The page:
With outstanding mastery over prose, J.R.R. Tolkien commands the narrative with the same vigour as Aragorn over the Army of the Dead. This finale, a culmination of a myriad of memorable events, builds up the story to deliver the final act of each key character as they work up the courage and determination necessary to act upon their beliefs and become part of legends. It is not only through efficient detailing of the scarring battles or the vivid descriptions of Middle-Earth’s wonderful landscape that he succeeds in enamouring readers this time around but also through the poetic and enlightened dialogues, conveying beautiful moments within this epic journey against the foul armies of the Dark Lord.

The bittersweet epilogue, longer than anything found in many fantasy stories nowadays, also offers a unique final quest, one that properly sends off many characters but also highlights the transformative journey of the hobbits. The included appendices also present curious details concerning the mythology and history behind Middle-Earth as well as tidbits about several beloved characters and their final days. These appendices, including the sections on the family trees, hobbit calendars, writing, spelling, and languages in Middle-Earth, also serve as an excellent foretaste of The Silmarillion and anything else written about Tolkien’s exquisite world.

The Return of the King is a monumental and timeless finale cementing J.R.R. Tolkien’s unrivaled poetic prose as heroes stand tall through unequaled resilience, unrivaled unity, and undiminishable courage, to face evil head-on.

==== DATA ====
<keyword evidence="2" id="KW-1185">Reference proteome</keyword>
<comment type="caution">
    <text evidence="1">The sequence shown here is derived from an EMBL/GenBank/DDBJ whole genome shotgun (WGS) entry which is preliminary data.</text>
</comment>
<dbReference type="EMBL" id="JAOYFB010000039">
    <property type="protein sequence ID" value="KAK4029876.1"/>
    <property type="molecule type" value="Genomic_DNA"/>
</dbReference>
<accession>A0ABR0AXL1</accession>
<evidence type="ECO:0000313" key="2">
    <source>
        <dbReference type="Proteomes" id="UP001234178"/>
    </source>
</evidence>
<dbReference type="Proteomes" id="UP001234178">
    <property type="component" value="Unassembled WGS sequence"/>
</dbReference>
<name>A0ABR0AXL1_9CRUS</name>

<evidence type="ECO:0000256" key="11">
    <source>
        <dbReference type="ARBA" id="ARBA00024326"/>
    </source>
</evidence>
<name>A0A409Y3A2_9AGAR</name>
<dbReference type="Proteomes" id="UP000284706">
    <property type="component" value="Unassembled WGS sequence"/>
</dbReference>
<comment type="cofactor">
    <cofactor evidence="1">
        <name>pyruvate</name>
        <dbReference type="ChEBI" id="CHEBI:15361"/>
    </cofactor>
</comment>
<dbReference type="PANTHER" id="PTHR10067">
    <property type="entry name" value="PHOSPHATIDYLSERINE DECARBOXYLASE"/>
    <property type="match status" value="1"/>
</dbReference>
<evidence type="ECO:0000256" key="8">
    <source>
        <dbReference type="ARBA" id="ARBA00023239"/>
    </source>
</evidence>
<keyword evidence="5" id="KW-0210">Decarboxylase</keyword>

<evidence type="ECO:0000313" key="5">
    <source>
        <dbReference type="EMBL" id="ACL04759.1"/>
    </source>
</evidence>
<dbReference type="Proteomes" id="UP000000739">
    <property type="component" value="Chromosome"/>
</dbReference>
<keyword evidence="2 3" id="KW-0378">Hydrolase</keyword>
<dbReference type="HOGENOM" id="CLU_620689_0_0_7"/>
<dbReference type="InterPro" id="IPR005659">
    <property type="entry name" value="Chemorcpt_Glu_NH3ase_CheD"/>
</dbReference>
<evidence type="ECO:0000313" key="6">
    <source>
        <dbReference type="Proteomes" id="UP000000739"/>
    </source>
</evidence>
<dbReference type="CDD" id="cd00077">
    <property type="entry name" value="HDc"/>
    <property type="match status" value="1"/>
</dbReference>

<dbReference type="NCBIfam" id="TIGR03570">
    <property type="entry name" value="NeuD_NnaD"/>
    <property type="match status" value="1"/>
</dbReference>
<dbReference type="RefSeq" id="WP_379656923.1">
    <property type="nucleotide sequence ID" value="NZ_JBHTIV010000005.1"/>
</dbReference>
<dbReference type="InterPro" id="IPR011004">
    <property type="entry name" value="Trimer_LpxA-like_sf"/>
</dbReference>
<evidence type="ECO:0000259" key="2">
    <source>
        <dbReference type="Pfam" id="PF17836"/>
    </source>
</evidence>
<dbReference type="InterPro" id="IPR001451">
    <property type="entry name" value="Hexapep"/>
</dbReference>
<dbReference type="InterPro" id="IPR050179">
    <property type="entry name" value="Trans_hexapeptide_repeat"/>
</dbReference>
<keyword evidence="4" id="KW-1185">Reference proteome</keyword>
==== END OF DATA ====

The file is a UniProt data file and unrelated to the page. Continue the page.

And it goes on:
29 thoughts on “The Return of the King by J.R.R. Tolkien

  1. The bittersweet ending you mentioned is both heart-wrenching and heart-warming, and at the same time offers a closure that does show some “happily ever after” but also the price one has to pay for that. It’s one of the translations from book to screen that Peter Jackson handled with care and an unusual (for him) light hand, particularly in the scene between the four Hobbits in the Green Dragon, where they observe their fellow Hobbits going about the usual activities, blessedly ignorant of what transpired: the look the four friends exchange before clinking their ale mugs speaks volumes and always touches me deeply.

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  2. It has been a long time since I read this, but I clearly remember the long epilogue, which went on and on long after the big climax of the story. Still, the series ranks as favourite of mine and I really ought to reread at some point.

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  3. I have to admit that I’ve read nothing of Tolkien. The size of the books always intimidated me. And since fantasy is not my preferred genre, I’ve put it off. I enjoyed the movies, though. Which of Tolkien’s creations would you recommend for a novice? I do like the appendixes you mention. That definitely enables you to delve deeper into the world.

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    1. It’s definitely scary at first sight but once you dip your toes in it, you’ll quickly know how immersed you are and if you want more of it all. I would always recommend The Hobbit first; it’s self-contained, aiming at a universal audience, and gives you a good taste of Tolkien’s imagination before going to the more mature and epic scale of LOTR. Absolutely, those appendices really added so much more to the world, a good foretaste of The Silmarillion.